Had I remained there despite the passage of thehours, to stare at that bird¡¦s head, that spear¡¦s tip, thatobverse helmet, as it traced its diagonals in the void, grazing theopposing points of its astigmatic circumference, I would havefallen victim to an illusion: that the Pendulum¡¦s plane ofoscillation had gone full circle, had returned to its startingpoint in thirty-two hours, describing an ellipse that rotatedaround its center at a speed proportional to the sine of itslatitude. What would its rotation have been had it hung insteadfrom the dome of Solomon¡¦s Temple? Perhaps the Knights had triedit there, too. Perhaps the solution, the final meaning, would havebeen no different. Perhaps the abbey church ofSaint-Martin-des-Champs was the true Temple. In any case, theexperiment would work perfectly only at the Pole, the one placewhere the Pendulum, on the earth¡¦s extended axis, would completeits cycle in twenty-four hours.

But this deviation from the Law, which the Lawtook into account, this violation of the rule¡¦ did not make themarvel any less marvelous. I knew the earth was rotating, and Iwith it, and Saint-Martin-des-Champs and all Paris with me, andthat together we were rotating beneath the Pendulum, whose ownplane never changed direction, because up there, along the infiniteextrapolation of its wire beyond the choir ceiling, up toward themost distant galaxies, lay the Only Fixed Point in the universe,eternally unmoving.

So it was hot so much the earth to which Iaddressed my gaze but the heavens, where the mystery of absoluteimmobility was celebrated. The Pendulum told me that, as everythingmoved¡X earth, solar system, nebulae and black holes, all thechildren of the great cosmic expansion¡Xone single point stoodstill: a pivot, bolt, or hook around which the universe could move.And I was now taking part in that supreme experience. I, too, movedwith the all, but I could see the One, the Rock, the Guarantee, theluminous mist that is not body, that has no shape, weight,quantity, or quality, that does not see or hear, that cannot besensed, that is in no place, in no time, and is not soul,intelligence, imagination, opinion, number, order, or measure.Neither darkness nor light, neither error nor truth.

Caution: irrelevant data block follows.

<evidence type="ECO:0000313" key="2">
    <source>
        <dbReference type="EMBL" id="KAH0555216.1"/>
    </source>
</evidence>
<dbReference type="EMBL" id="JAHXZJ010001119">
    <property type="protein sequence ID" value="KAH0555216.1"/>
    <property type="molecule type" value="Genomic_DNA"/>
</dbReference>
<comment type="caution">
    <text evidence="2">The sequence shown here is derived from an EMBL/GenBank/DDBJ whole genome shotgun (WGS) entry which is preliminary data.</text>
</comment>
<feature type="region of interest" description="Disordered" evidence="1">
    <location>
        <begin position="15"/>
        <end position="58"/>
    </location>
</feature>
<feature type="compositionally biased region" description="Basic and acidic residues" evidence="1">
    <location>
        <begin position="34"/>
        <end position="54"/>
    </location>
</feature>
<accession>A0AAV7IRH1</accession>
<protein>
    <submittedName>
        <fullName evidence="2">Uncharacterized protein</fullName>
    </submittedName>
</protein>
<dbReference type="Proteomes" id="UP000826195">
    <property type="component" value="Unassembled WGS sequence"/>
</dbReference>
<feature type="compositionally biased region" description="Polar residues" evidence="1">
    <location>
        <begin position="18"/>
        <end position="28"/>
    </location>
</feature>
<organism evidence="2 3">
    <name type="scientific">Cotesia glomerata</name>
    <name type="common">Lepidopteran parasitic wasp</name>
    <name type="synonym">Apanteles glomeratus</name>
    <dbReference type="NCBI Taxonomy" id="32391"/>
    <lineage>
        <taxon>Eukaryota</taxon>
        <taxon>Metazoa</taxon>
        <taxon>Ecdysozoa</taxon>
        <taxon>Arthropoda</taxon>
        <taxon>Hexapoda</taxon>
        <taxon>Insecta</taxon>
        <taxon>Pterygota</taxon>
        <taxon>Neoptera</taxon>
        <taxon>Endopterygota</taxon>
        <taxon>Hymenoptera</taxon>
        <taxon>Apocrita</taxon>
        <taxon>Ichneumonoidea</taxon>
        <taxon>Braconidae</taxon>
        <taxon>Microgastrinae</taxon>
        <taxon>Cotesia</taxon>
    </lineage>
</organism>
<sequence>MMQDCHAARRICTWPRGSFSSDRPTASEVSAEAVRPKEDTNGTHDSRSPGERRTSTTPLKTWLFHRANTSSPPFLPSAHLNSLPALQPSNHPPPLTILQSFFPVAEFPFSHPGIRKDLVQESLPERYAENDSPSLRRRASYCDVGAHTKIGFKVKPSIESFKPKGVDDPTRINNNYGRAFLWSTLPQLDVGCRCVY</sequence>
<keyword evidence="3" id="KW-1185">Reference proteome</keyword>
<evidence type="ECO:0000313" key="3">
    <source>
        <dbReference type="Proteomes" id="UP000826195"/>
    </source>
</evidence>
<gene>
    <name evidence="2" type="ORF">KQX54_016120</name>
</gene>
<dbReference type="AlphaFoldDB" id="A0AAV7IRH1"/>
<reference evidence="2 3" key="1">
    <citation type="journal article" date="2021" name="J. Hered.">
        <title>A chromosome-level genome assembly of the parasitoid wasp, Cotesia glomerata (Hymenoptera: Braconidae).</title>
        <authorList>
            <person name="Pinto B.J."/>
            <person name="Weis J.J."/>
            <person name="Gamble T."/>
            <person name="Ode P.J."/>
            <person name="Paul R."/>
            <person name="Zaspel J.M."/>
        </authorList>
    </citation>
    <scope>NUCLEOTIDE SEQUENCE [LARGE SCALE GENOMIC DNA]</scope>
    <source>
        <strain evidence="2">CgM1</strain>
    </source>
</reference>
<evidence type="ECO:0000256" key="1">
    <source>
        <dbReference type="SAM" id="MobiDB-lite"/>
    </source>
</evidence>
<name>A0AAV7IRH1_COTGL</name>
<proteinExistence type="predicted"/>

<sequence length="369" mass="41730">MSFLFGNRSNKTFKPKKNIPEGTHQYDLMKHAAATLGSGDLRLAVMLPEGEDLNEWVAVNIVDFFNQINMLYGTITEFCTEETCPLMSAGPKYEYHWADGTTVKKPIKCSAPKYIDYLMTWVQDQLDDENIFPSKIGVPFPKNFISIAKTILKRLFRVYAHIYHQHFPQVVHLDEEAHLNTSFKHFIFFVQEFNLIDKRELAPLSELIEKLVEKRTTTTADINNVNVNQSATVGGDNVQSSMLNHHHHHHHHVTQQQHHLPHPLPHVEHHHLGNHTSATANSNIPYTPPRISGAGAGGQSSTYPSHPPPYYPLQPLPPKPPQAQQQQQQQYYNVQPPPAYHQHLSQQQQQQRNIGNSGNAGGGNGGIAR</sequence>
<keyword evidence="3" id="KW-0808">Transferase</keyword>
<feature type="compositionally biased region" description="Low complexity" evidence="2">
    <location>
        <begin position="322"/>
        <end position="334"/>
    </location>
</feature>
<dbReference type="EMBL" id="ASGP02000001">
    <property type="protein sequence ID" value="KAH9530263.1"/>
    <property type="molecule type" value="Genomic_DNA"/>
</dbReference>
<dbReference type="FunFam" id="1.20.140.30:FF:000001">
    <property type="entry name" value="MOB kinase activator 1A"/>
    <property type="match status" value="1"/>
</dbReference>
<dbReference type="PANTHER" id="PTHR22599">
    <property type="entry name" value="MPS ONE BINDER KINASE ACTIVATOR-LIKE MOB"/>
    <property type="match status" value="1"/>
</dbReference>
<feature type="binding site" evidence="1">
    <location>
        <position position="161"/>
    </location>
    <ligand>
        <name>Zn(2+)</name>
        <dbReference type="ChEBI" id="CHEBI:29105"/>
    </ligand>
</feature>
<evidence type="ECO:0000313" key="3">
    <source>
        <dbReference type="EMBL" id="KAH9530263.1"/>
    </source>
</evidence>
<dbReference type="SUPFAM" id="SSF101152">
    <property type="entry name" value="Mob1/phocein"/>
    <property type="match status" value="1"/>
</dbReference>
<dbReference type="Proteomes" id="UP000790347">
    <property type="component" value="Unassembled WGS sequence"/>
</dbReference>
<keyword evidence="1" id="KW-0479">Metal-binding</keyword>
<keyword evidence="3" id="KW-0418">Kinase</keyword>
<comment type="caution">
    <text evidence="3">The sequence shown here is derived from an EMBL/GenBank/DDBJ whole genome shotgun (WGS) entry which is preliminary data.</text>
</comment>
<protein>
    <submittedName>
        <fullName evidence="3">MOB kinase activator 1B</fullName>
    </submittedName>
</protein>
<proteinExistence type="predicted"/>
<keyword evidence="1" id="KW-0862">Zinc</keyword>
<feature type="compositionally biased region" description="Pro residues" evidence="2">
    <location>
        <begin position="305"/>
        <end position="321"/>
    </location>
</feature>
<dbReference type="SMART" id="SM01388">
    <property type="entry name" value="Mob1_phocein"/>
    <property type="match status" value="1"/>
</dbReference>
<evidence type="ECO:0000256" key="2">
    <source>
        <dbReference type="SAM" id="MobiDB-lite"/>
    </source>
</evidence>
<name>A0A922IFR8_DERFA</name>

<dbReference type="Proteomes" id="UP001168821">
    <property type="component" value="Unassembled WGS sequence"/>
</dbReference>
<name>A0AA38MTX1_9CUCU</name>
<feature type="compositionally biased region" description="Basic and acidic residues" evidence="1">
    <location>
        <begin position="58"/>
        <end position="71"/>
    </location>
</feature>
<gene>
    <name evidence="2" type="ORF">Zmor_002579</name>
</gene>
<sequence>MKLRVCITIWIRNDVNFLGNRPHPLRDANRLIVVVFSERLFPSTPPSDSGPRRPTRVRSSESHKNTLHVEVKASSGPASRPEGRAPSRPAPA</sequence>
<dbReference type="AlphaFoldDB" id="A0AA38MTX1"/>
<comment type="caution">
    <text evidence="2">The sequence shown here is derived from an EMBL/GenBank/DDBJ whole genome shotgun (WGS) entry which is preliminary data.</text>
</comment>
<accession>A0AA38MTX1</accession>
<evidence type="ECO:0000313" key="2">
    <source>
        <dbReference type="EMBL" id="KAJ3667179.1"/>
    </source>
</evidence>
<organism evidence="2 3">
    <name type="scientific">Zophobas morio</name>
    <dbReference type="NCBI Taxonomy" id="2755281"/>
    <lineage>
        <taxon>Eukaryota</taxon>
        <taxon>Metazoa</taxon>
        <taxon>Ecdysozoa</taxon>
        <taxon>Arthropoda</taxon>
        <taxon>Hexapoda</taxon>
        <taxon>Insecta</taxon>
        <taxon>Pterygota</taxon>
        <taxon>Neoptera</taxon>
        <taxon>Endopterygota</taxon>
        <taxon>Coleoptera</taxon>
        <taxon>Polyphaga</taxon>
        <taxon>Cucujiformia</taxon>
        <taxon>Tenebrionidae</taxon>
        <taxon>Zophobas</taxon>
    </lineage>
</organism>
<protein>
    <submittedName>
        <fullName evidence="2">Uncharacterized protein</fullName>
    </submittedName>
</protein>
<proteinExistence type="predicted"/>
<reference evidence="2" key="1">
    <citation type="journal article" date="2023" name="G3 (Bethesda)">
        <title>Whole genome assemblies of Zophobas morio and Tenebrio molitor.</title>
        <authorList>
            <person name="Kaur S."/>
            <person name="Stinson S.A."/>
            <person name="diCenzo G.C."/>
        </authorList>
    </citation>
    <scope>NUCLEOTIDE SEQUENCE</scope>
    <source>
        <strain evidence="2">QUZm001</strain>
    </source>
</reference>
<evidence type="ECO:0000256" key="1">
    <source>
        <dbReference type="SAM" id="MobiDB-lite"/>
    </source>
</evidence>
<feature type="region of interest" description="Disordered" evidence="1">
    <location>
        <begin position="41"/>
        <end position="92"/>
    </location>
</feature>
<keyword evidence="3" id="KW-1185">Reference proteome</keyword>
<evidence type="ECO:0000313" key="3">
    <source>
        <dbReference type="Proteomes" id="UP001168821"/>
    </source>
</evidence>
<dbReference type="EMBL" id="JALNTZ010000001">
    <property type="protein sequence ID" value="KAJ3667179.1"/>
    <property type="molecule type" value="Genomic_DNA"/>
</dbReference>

I was roused by a listless exchange between aboy who wore glasses and a girl who unfortunately did not.

"It's Foucault's Pendulum," he was saying."First tried out in a cellar in 1851, then shown at theObservatoire, and later under the dome of the Pantheon with a wiresixty-seven meters long and a sphere weighing twenty-eight kilos.Since 1855 it's been here, in a smaller version, hanging from thathole in the middle of the rib."

"What does it do? Just hang there?"

"It proves the rotation of the earth. Since thepoint of suspension doesn't move..."

"Why doesn't it move?"

"Well, because a point...the central point, Imean, the one right in the middle of all the points you see...it'sa geometric point; you can't see it because it has no dimension,and if something has no dimension, it can't move, not right orleft, not up or down. So it doesn't rotate with the earth. Youunderstand? It can't even rotate around itself. There is no¡¥itself.' "

"But the earth turns."

"The earth turns, but the point doesn't. That'show it is. Just take my word for it."

"I guess